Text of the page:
Fr. Jenkins from Notre Dame University has invited a pro-abortion government official to give the commencement address and receive an honorary degree. That has caused quite a stir in the Catholic community that 30 bishops have publicly requested that he rescind the invitation. Despite that, Fr. Jenkins remains adamant.
And there lies the tragedy because it shows the disconnect between faith and life. A tree is known by its fruit. You don't get hemlock from an apple tree. Or agere sequitur esse - activity proceeds from essence or being.
There lies the root of the problem - an identity crises. Are they a university for Catholics or a Catholic university?
In the past, universities were only for Protestants; so, colleges were put up for Catholics. So, they could be a generic college with that history and are now almost Catholic in name only as written up in 'The Idea of a Catholic University' ( Land'o'Lakes Conference, 1967 )
The only Catholic trait there is from the statement " Distinctively, then, the Catholic university must be an institution, a community of learners or a community of scholars, in which Catholicism is perceptibly present and effectively operative."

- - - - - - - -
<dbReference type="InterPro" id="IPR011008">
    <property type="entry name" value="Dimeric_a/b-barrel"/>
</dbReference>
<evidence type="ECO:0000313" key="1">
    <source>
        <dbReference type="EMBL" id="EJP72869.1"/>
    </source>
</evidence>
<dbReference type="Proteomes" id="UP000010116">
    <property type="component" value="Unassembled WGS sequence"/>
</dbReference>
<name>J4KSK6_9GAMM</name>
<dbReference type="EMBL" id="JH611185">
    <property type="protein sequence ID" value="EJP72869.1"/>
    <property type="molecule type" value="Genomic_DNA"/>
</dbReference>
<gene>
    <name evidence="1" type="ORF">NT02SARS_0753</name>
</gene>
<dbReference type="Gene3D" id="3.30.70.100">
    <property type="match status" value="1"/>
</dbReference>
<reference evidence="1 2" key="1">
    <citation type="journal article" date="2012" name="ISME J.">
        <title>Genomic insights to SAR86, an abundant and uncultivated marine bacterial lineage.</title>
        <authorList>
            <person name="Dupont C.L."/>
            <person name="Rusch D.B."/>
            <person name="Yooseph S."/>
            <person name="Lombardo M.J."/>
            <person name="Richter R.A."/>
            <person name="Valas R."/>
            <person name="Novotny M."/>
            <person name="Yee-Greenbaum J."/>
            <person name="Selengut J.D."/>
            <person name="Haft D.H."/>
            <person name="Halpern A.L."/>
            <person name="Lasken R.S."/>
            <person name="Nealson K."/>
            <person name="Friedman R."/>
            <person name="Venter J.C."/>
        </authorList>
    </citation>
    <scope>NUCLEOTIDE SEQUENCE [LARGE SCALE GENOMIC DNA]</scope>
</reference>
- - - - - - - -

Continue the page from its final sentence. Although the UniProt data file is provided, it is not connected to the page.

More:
Or the university can be the educational arm of the Church preparing leaders to permeate the world with the spirit of God as defined the apostolic constitution on Catholic Universities (Rome, 1990) by the late Pope John Paul II. http://www.vatican.va/holy_father/john_paul_ii/apost_constitutions/documents/hf_jp-ii_apc_15081990_ex-corde-ecclesiae_en.html
The essential characteristics quoted below leaves no doubt on the identity and vision of a Catholic university.
13. Since the objective of a Catholic University is to assure in an institutional manner a Christian presence in the university world confronting the great problems of society and culture(16), every Catholic University, as Catholic, must have the following essential characteristics:
"1. a Christian inspiration not only of individuals but of the university community as such;
2. a continuing reflection in the light of the Catholic faith upon the growing treasury of human knowledge, to which it seeks to contribute by its own research;
3. fidelity to the Christian message as it comes to us through the Church;
4. an institutional commitment to the service of the people of God and of the human family in their pilgrimage to the transcendent goal which gives meaning to life"(17).
There seems to be a little of both visions as shown by some of the students, teachers, staff and alumni who demonstrated last week against the invitation. So there’s hope in reforming it’s vision and mission in the long-term and doing some damage control this May.
We plan to join the students there as they stand for all these values as personified by Our Lady – Notre Dame.